My parents made no attempt that I’m aware of to shield me from the events of those turbulent years. There was always a copy of Newsday and the New York Daily News on the kitchen table, and the TV was rarely turned off in our house. I remember the moon landing and the Manson murders, both of which occurred in the sixth summer of my life. Memory is untrustworthy, but despite growing up in the most tumultuous years of the last few generations, I don’t believe I...

In my book, state-level policymaking should be like good parenting. It should incentivize the behaviors you’re looking to inspire, grant autonomy (when your charges have earned it), and refrain from too much meddling or coddling. It should be transparent and honest, truthful about tradeoffs between short-term discomfort and long-term gain, and motivated by a clear compass rooted in what’s in the best interest of the kids’ wellbeing.

So why does Ohio’s latest softening on what we expect of our high schoolers bring to mind so many parallels to helicopter parenting? Allow me to explain. 

I first learned about helicopter parenting from my husband, a psychotherapist who counsels a number of adolescents and young adults. Years ago, he began noting (broadly, never in specifics) that many young people he counseled seemed to lack the fortitude and emotional resilience to overcome basic life obstacles. For instance, they might have a panic attack after earning a “C” on a paper, find themselves bedridden with depression if they didn’t get into their first-choice college, or wind up suicidal after a break-up with a girlfriend or boyfriend.

A common thread among these clients was that their parents tended to “hover,” micromanaging their lives...

Critics of test-based accountability sometimes argue that there’s little evidence that schools that boost students’ test scores also prepare them for long-term success. A recent Institute of Education Sciences–commissioned study by Daniel Hubbard helps to fill this gap by examining how attending high schools with high value added affects students’ first year grades in college.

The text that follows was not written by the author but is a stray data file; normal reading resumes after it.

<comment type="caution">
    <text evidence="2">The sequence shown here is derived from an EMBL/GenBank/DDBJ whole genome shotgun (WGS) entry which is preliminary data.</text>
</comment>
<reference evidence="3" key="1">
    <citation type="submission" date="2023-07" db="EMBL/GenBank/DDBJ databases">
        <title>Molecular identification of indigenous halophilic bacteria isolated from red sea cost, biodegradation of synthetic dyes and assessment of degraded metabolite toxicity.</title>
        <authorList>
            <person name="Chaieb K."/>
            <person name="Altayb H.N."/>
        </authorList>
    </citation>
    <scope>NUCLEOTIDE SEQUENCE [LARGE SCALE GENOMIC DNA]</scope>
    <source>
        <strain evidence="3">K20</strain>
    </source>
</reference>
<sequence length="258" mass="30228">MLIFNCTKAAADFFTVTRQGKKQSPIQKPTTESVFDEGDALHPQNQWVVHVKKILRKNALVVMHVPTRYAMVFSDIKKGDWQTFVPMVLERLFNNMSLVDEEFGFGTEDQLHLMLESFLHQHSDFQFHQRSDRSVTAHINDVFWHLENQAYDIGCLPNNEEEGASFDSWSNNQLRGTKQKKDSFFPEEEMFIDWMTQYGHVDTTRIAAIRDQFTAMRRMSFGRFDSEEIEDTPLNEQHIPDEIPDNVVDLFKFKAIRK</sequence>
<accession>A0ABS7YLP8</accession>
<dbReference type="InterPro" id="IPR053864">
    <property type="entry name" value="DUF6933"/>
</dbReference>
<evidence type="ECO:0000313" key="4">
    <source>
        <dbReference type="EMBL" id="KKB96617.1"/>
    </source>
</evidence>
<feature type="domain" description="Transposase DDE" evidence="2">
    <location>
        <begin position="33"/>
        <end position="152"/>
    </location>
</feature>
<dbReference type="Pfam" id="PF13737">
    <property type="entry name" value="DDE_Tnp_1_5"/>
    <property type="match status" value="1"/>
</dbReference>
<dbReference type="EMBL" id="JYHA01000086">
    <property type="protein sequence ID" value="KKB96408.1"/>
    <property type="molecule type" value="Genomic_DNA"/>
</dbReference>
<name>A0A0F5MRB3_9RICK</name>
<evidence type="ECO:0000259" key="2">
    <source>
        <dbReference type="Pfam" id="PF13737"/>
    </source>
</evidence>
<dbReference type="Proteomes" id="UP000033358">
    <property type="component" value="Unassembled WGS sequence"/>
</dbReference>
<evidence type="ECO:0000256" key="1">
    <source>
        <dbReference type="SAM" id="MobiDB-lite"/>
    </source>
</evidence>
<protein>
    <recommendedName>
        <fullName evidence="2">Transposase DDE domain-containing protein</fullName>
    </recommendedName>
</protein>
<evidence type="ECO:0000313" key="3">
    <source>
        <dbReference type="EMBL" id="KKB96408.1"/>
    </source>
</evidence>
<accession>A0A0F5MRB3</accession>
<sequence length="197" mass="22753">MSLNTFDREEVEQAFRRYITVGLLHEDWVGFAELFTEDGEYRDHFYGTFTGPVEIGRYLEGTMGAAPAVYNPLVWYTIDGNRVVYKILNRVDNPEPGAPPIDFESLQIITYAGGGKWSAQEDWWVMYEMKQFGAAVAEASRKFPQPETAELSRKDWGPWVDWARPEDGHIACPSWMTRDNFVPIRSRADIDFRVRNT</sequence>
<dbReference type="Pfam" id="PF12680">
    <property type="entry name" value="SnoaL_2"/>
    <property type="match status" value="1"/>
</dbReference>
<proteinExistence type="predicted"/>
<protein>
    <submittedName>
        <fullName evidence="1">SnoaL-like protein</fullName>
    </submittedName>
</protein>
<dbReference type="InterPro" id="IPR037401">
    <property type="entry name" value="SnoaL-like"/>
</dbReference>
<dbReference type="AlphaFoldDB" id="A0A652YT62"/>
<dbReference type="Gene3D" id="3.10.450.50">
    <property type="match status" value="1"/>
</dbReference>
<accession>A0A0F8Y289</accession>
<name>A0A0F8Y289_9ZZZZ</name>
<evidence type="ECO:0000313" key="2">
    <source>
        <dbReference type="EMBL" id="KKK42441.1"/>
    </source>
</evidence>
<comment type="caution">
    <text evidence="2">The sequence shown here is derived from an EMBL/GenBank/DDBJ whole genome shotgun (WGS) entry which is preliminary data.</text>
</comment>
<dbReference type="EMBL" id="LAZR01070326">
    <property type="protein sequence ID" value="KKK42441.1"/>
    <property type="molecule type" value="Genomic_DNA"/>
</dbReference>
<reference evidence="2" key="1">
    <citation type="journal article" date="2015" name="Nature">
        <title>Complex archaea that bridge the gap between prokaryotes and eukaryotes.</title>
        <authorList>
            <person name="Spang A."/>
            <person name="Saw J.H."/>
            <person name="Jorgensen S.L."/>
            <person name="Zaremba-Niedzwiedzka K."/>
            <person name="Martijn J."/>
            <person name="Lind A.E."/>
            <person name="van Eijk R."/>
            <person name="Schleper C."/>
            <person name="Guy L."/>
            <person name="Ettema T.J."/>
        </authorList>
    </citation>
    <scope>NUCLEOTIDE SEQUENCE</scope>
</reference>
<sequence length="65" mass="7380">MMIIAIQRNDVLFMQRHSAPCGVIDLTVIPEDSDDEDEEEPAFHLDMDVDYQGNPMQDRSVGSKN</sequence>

Hubbard uses student-level test scores and demographic data from public middle and high schools in Michigan to estimate school-level value-added scores and then merges them with college data to measure post-secondary grade point average. His sample includes all students in Michigan public schools who first sat for the eighth grade math and reading Michigan Educational Assessment Program state test (MEAP) between the 2005–06 and 2007–2008 school years. To be included in the sample, they must also take the eleventh grade state test and take a course in a Michigan public college within five years of taking their eighth grade test.

Hubbard uses a number of empirical adjustments and other tests of robustness to address the problem of selection and sorting into high school and college. That includes, for instance, restricting the sample to students who are very likely to go to college, meaning...